The first mammalian iron transporter to be identified was divalent metal transporter 1 (DMT1), a brush border ferrous iron transport protein.14,15 The mRNA transcript for this gene exists as at least two splice variants, one of which contains a putative iron responsive element (IRE).16 IREs are stem loop structures found in the non-coding region of various mRNA sequences and confer iron dependent regulation on these genes by virtue of their interactions with iron regulatory proteins (IRPs) (for review see Kühn17). The IRE containing splice variant of DMT1 (DMT1(IRE)) is expressed at greater levels than the non-IRE splice variant (DMT1(non-IRE)) in the duodenum,16,18,19 suggesting a role for IRPs in the regulation of intestinal DMT1 expression. The physiological relevance of the IRE in DMT1(IRE) has yet to be determined but studies have demonstrated a rapid decrease in DMT1 message and protein following an oral dose of iron in rats.20,21 Other more recently discovered molecules involved in intestinal iron absorption include the putative basolateral iron transporter Ireg1,22–24 the putative brush border ferrireductase Dcytb,25 and the intracellular ferroxidase hephaestin (Hp).19,26 The IRE/IRP system is considered unlikely to play a role in the regulation of any of these molecules in the small intestine.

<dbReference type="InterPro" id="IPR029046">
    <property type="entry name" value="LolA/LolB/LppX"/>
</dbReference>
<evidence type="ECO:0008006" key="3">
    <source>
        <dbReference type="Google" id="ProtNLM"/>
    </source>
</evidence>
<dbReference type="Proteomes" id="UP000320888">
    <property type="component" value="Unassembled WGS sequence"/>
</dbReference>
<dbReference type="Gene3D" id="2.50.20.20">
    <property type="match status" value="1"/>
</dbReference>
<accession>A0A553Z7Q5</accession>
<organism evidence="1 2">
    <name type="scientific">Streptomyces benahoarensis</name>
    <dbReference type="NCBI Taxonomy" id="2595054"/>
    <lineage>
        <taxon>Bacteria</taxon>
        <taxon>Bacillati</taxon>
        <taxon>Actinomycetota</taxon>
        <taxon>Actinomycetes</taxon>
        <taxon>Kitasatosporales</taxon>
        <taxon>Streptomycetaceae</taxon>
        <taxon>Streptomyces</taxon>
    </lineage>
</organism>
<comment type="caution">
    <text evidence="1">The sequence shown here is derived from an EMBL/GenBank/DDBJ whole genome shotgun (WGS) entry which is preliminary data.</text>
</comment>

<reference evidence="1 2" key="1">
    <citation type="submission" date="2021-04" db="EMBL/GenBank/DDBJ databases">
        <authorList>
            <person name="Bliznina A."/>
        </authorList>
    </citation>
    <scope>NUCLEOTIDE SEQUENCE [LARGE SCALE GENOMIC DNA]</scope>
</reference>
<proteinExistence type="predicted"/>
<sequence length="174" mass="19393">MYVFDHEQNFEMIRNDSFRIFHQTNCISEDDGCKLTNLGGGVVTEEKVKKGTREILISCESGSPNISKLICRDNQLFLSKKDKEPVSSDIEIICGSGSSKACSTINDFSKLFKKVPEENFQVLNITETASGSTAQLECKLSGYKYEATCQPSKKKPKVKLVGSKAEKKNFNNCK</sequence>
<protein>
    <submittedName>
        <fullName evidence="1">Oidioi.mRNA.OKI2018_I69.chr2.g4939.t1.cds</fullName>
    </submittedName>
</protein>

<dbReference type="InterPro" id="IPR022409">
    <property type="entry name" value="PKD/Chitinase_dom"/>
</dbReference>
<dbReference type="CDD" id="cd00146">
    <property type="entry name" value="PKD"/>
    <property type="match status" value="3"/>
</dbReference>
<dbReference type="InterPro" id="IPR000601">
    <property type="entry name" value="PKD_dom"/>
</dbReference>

Although a potential role for IRPs and DMT1 in the mucosal block phenomenon has been reported,20,21 no investigation into the effect of an oral dose of iron on duodenal expression of Ireg1, Dcytb, or Hp has been carried out, nor have the relative contributions of the IRE and non-IRE splice variants of DMT1 been evaluated. In this study we conduct a detailed examination of expression of these genes and consider the importance of luminal iron in modulating the response of the intestine to variations in systemic iron requirements.

METHODS

Animals and diets